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PLoS Negl Trop Dis. 2010 Feb 2;4(2):e594. doi: 10.1371/journal.pntd.0000594.

Prevalence and risk factors of porcine cysticercosis in Angónia District, Mozambique.

Author information

1
Faculty of Veterinary Medicine, Eduardo Mondlane University, Maputo, Mozambique. apondja@yahoo.com

Abstract

Taenia solium is an important zoonosis in many developing countries. Cysticercosis poses a serious public health risk and incurs sizeable economic losses to pig production. Because data on the epidemiology of porcine cysticercosis in Mozambique are scarce, the present study was conducted to determine the prevalence and risk factors for porcine cysticercosis. A cross-sectional survey was carried out in 11 villages in Angónia district, Tete province in northwestern Mozambique. Between September and November, 2007, a total of 661 pigs were tested serologically and examined by tongue inspection. Serum samples were tested for the presence of circulating parasite antigen using a monoclonal antibody-based sandwich enzyme-linked immunosorbent assay (Ag-ELISA). In addition, a questionnaire survey to collect information on pig production, occurrence and transmission of porcine cysticercosis, risk factors and awareness of porcine cysticercosis was conducted in the selected households from which pigs were sampled. Two hundred thirty-one samples (34.9%) were found positive by the Ag-ELISA, while by tongue inspection on the same animals cysticerci were detected in 84 pigs (12.7%). Increasing age (OR = 1.63; 95% CI = 1.13-2.37) and free-range pig husbandry system (OR = 3.81; 95% CI = 2.08-7.06) were important risk factors for porcine cysticercosis in the district. The present findings indicate that porcine cysticercosis is endemic in the region, and that increasing pig age and pig husbandry practices contribute significantly to porcine cysticercosis transmission. Further epidemiological studies on the prevalence and transmission of porcine cysticercosis in rural communities in Mozambique are needed to enable collection of more baseline data and implementation of effective control strategies within the country.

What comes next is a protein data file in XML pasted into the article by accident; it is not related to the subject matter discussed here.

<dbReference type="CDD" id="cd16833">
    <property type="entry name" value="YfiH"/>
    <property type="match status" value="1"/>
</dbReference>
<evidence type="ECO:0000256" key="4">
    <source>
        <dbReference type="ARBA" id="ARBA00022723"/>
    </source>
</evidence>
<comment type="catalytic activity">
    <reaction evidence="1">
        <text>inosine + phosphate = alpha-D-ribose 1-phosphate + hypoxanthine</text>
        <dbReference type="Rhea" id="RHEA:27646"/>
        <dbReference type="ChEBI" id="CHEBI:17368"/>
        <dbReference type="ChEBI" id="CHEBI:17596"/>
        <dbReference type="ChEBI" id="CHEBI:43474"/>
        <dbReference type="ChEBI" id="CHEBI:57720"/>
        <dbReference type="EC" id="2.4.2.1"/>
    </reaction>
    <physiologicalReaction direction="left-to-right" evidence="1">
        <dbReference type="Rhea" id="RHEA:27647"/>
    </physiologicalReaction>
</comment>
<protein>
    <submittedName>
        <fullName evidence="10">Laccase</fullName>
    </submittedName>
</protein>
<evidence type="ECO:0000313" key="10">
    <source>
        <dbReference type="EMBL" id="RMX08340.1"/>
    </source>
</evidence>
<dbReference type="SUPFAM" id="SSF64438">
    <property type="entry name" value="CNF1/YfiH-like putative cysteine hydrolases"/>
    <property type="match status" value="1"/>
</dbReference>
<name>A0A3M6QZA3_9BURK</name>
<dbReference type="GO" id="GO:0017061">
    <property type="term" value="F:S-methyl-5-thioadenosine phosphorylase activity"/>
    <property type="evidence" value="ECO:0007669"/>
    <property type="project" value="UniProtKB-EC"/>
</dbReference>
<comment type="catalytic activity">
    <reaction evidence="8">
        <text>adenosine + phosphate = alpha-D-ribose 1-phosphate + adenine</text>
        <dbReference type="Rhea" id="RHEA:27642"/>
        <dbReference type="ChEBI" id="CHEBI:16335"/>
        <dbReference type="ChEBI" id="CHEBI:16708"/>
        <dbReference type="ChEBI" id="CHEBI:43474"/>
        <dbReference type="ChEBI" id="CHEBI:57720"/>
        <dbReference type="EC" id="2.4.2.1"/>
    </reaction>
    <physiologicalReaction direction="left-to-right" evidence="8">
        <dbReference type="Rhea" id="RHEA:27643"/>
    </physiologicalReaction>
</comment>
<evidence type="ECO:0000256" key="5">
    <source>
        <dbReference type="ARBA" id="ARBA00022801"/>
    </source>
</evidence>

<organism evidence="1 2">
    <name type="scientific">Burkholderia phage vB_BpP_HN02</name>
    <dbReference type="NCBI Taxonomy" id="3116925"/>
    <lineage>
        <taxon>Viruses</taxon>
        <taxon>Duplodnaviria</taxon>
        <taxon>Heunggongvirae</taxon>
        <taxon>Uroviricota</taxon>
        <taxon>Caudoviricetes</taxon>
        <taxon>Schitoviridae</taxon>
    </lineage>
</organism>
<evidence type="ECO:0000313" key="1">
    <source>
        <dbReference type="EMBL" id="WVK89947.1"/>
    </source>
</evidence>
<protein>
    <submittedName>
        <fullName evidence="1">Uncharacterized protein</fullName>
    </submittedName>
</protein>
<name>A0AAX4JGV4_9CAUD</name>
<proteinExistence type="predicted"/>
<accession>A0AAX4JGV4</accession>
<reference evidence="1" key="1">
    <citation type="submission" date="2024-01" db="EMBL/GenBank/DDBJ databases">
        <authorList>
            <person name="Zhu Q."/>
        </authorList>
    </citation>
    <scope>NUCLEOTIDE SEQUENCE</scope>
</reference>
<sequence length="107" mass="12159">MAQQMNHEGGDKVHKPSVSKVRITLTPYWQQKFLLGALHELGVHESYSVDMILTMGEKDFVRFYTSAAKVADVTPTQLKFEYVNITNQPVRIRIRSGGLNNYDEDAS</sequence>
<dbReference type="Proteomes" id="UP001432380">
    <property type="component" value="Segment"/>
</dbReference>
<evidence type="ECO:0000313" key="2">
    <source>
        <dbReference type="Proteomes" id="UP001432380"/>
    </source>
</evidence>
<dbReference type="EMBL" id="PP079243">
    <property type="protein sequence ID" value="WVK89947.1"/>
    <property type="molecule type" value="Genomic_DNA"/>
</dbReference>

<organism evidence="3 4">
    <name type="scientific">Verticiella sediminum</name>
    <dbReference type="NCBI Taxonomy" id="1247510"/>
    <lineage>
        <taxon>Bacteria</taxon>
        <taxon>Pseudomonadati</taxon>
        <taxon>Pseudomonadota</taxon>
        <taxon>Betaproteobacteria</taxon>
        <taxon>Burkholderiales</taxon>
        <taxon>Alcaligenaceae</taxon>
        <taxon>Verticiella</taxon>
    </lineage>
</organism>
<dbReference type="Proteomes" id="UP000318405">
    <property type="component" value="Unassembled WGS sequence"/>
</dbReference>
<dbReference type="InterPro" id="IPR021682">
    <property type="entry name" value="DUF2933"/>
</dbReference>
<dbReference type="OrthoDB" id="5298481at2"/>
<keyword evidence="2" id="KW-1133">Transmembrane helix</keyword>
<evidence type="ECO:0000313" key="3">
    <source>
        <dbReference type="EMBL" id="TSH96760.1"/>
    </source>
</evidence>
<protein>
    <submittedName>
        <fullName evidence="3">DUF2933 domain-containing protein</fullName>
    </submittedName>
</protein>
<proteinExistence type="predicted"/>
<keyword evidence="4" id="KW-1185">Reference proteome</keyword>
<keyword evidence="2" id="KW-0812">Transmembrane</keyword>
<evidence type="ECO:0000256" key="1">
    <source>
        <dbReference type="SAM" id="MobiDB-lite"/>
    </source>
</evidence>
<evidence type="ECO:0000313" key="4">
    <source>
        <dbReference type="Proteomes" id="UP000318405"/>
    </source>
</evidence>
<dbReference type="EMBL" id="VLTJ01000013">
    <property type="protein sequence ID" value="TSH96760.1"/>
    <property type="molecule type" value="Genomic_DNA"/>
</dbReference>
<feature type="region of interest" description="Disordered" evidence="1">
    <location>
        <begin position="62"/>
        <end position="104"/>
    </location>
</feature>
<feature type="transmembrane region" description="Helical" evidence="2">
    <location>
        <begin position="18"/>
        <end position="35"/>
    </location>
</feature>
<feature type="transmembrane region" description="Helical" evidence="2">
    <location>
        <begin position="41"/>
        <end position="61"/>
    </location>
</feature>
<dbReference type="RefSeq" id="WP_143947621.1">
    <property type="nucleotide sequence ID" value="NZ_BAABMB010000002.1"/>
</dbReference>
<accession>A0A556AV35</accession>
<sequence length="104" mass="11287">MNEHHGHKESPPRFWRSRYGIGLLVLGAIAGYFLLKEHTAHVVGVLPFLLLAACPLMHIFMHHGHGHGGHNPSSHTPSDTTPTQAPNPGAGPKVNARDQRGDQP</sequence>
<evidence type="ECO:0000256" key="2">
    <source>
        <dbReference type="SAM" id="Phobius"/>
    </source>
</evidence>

PMID:
20126403
PMCID:
PMC2814857
DOI:
10.1371/journal.pntd.0000594
[Indexed for MEDLINE]
Free PMC Article

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